From profits to prophets: why has big business gone woke?

Battle of Ideas festival 2021, Saturday 9 October, Church House, London


In recent years, many of the biggest corporations in the world have been prominent in promoting ‘progressive’ causes. Many high-profile business leaders see themselves as thought leaders, too, offering fulsome support to a range of campaigns on issues such as gay rights, anti-racism and climate change.

In 2018, Nike signed an endorsement deal with Colin Kaepernick, the NFL player who sparked the movement for taking the knee as a protest against racism. Last year, major music-streaming services including Spotify, Apple Music, Amazon Music and YouTube Music pledged their support for Blackout Tuesday after the killing of George Floyd. Almost every big company is keen to promote its work in promoting sustainability, such as McDonald’s choosing to sell only organic milk.

Corporate politics hasn’t simply been about projecting a progressive image, but has actually getting involved with political and media debate. This year, new TV channel GB News was hit with a social-media campaign demanding that big companies withdraw their advertising from the station. Major companies and brands like Kopparberg, IKEA, Specsavers, Octopus Energy, Grolsch, Moneysupermarket and Vodafone soon joined in. Big corporations like Coca-Cola have registered opposition to changes in voting laws in the state of Georgia.

For supporters of this trend, it represents a welcome shift in corporate strategy. In the past, big firms were associated with a conservative outlook (particularly towards women and ethnic minorities), an emphasis on free-market economics and behind-the-scenes lobbying in support of their own narrow commercial interests. Increasingly, those firms are now at the forefront of pushing liberal ideas.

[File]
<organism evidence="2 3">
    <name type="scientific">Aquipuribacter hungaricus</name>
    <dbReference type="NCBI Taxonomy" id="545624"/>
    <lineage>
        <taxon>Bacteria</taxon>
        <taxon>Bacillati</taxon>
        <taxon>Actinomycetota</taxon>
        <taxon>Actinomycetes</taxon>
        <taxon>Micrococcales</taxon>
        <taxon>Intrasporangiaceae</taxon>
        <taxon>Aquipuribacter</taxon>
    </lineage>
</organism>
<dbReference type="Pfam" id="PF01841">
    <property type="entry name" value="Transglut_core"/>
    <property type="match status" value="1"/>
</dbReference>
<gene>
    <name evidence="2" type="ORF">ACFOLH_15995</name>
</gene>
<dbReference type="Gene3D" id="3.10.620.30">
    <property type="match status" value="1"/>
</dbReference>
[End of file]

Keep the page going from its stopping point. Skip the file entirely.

Some critics doubt the sincerity of this corporate turn, seeing it as ‘wokewash’, simply another form of branding designed to increase sales. Other critics worry that this is a turn away from exactly the sort of profit-seeking behaviour that has driven economic and technological change successfully in the past. If, as the Davos 2020 manifesto suggests, ‘a company serves not only its shareholders, but all its stakeholders – employees, customers, suppliers, local communities and society at large’, will it lose sight of the importance of making money?

Is it a positive sign that big corporations are starting to care about something more than profits? Are woke campaigns and branding a distraction from the need to provide good products and services that consumers want? Is there any truth in the critical joke ‘Get woke, go broke’? What does it mean for democracy if corporations play an increasingly activist role in pursuing a liberal agenda?

Laura Bierer-Nielsen
political consultant; founder and director, Foundation for Uyghur Freedom

Konstantin Kisin
comedian; creator and co-host, TRIGGERnometry YouTube show; author, An Immigrant’s Love Letter to the West

Professor Vicky Pryce
chief economic adviser and board member, Centre for Economics and Business Research; author, Women vs Capitalism

Dr Diane Wei Liang
professor of business; author, The Eye of Jade and Lake With No Name

James Woudhuysen
visiting professor, London South Bank University; co-author, Energise! A future for energy innovation; co-author, Why is construction so backward?

Rob Killick
CEO, Clerkswell; author, The UK After The Recession